Students and young people across the country, too, are sending through their messages of solidarity with OSU students throughout the week in response to SFA's national call to action. Get in touch with us at to tell us how you'll be lifting up the fight at OSU in your community!

OSU student fast builds in Columbus as Return to Human Rights Tour hits Madison, Wisconsin!

As the days count down to the culminating Parade for Human Rights in downtown Columbus this Sunday, March 26, we bring you exciting updates from two fronts in the growing Wendy’s Boycott!

First, the campus of The Ohio State University in Columbus, OH, the focal point of students’ national Boot the Braids campaign as the student-led fast there enters Day 3. With the support of people across the SFA network mounting, 19 students continue their sacrifice to hold the university to its original promise, now broken — to end the university’s lease with Wendy’s should the corporation not satisfy the concerns of the OSU Student/Farmworker Alliance. The students’ request is simple: that Wendy’s join the CIW’s Fair Food Program, the gold standard for the protection of farmworkers’ human rights in the food industry today.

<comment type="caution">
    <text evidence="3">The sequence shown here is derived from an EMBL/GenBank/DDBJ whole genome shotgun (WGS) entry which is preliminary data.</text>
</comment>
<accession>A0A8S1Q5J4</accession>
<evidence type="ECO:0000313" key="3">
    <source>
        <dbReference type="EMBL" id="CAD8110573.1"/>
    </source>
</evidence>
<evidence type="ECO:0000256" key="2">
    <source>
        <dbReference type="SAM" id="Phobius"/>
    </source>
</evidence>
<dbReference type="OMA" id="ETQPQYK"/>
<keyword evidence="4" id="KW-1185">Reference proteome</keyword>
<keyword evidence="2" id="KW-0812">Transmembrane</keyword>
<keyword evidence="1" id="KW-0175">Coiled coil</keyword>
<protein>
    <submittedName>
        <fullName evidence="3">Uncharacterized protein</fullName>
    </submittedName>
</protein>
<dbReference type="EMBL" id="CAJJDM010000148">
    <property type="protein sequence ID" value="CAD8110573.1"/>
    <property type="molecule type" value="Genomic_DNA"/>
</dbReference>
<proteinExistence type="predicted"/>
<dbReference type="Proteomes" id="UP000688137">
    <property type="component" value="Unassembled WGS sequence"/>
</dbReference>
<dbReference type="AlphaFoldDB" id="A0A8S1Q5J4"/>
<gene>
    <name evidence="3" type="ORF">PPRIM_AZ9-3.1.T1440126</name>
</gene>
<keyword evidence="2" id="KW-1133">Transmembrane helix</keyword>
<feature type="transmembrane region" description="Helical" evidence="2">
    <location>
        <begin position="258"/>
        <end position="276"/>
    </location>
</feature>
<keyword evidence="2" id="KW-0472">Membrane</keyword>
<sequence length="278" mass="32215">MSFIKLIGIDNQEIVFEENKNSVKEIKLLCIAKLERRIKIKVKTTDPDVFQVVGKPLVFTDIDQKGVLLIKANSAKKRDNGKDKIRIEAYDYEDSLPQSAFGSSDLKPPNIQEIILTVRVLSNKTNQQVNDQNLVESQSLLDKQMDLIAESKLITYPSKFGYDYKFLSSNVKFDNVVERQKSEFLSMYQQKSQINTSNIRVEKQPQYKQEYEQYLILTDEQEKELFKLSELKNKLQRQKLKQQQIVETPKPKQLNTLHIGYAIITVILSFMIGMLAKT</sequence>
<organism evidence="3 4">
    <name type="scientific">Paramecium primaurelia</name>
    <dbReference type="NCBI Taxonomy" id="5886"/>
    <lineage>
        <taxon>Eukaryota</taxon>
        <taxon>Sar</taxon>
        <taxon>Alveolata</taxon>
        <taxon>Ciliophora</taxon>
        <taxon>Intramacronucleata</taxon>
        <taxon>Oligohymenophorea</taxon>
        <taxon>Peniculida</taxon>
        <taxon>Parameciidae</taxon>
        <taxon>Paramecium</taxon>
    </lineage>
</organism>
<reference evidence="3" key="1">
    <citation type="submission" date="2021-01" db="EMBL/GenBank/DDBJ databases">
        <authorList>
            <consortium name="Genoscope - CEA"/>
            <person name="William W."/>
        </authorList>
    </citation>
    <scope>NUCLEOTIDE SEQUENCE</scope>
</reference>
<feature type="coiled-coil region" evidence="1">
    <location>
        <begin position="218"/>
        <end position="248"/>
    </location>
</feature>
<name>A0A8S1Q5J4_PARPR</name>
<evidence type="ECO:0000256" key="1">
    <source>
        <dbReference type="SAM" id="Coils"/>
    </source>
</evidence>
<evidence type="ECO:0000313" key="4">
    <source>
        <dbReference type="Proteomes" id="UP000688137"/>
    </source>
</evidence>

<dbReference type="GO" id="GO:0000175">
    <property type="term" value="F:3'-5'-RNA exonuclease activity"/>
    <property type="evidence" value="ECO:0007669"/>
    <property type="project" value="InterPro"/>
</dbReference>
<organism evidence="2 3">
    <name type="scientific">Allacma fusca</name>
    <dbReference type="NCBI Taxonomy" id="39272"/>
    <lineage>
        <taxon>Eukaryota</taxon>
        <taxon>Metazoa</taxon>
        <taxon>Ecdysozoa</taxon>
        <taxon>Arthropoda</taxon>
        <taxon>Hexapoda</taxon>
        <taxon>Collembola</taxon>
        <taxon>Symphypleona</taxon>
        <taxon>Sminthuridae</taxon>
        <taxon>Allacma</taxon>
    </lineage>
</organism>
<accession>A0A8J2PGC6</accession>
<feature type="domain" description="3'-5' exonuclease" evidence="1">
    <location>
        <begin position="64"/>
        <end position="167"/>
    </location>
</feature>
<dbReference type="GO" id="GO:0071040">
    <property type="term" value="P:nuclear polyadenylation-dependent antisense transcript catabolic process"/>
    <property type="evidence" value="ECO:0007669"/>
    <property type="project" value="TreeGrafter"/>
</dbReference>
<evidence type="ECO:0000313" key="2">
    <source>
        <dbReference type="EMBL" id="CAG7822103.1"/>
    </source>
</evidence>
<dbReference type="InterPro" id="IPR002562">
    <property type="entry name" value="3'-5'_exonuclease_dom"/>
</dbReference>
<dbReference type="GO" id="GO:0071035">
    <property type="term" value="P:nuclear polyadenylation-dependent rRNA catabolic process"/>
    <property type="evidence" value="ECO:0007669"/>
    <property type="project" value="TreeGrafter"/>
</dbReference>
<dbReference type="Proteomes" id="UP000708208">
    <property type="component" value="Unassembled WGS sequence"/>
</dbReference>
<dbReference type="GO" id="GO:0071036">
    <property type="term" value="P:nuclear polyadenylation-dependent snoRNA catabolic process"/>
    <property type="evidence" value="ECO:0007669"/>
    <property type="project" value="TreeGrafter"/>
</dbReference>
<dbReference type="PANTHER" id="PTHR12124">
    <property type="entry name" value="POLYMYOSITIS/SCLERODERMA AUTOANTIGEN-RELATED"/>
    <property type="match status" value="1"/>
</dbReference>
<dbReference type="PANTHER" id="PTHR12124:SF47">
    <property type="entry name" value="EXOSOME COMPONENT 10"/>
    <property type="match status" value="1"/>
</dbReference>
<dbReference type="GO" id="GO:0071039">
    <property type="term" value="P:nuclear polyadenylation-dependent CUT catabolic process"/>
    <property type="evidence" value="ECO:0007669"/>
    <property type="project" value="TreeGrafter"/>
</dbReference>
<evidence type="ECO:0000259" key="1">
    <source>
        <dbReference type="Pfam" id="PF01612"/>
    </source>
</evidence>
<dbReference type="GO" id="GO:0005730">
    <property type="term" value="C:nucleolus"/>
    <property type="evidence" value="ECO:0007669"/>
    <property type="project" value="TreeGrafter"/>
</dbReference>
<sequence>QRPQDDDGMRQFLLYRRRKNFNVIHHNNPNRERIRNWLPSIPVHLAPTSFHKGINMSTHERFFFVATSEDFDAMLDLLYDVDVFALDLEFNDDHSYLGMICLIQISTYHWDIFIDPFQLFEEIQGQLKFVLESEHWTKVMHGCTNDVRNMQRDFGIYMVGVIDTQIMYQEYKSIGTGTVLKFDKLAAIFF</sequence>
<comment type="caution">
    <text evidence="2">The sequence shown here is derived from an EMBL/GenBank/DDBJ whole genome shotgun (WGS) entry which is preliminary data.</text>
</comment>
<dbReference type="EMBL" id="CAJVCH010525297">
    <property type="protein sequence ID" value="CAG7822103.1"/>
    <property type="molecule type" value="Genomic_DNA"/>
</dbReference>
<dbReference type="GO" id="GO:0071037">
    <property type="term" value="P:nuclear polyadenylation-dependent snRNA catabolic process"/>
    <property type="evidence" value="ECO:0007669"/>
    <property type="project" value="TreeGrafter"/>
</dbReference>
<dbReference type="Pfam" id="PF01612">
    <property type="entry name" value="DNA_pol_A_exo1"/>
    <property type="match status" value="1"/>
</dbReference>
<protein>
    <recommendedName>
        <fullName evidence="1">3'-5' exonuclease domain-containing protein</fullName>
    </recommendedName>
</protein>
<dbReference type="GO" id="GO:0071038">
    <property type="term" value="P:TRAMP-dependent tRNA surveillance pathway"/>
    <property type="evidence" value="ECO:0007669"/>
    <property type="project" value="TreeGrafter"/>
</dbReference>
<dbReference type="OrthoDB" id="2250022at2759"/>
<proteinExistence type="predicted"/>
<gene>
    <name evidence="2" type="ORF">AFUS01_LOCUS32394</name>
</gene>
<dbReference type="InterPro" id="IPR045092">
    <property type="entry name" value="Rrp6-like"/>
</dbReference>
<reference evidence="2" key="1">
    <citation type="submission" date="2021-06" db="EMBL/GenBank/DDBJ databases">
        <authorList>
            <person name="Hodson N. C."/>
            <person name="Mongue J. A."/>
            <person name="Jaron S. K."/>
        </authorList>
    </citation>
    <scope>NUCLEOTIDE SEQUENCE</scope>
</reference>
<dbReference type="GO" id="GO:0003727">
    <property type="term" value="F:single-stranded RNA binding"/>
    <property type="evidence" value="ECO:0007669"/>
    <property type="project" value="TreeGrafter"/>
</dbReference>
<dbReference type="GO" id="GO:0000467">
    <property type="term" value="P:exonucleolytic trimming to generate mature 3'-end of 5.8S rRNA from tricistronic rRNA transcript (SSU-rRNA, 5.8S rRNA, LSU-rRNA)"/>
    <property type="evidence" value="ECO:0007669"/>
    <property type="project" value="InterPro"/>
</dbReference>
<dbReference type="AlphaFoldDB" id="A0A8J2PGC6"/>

On the second front in Madison, Wisconsin, the sixth stop on the Return to Human Rights Tour, Boycott Wendy’s demonstrations continue to pave the way for the tour’s convergence with the student fast in just a few short days when the Immokalee crew reaches Ohio this weekend.

The CIW’s website has the full report from the ground in Columbus, and features photos from the tour’s musical stop in Madison – hop over to take a look!

Tomorrow, we’ll bring you more from both fronts – up next, the Windy City!

Return to Human Rights Tour passes 1,000 mile mark, connects with worker leaders from Nashville to Minneapolis!